Claims went so far that now schools face lawsuits even when children break school rules and clim trees or walls.
Some law firms are even encouraging parents to sue and have set up telephone hot lines.
On the other hand, schools are often advised to settle out of court, just to save on legal costs. More than £4million was also paid out to staff last year.
“There is no doubt that the compensation culture has got completely out of hand. People need to accept that sometimes accidents do happen and no one is to blame”, said Jonathan Isaby, political director of the TaxPayers’ Alliance.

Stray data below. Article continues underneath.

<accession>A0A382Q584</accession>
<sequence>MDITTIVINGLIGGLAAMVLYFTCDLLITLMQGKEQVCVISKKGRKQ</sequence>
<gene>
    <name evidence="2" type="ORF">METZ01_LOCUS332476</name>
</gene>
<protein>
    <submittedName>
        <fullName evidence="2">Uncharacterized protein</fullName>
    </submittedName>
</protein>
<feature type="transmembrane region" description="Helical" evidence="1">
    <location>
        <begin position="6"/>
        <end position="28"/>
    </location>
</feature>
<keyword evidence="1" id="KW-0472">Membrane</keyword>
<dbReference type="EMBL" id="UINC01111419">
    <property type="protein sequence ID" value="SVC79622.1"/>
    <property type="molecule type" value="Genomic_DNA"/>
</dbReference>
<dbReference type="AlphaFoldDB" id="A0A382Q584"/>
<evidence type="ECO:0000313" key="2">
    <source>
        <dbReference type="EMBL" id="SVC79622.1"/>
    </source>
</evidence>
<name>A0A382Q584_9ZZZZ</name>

To win compensation an injured child has to prove there has been a breach of the duty of care owed to them by the school.
If the child has suffered as a result of negligence they can claim compensation for their suffering and funding for any medical treatment.
“Schools become so risk-conscious they no longer present children with challenges and they are wrapped up in cotton wool”, said Chris McGovern, chairman of the Campaign for Real Education.
The National Union of Teachers defended its members saying many claims result from premises or equipment which have “not been sufficiently well maintained”.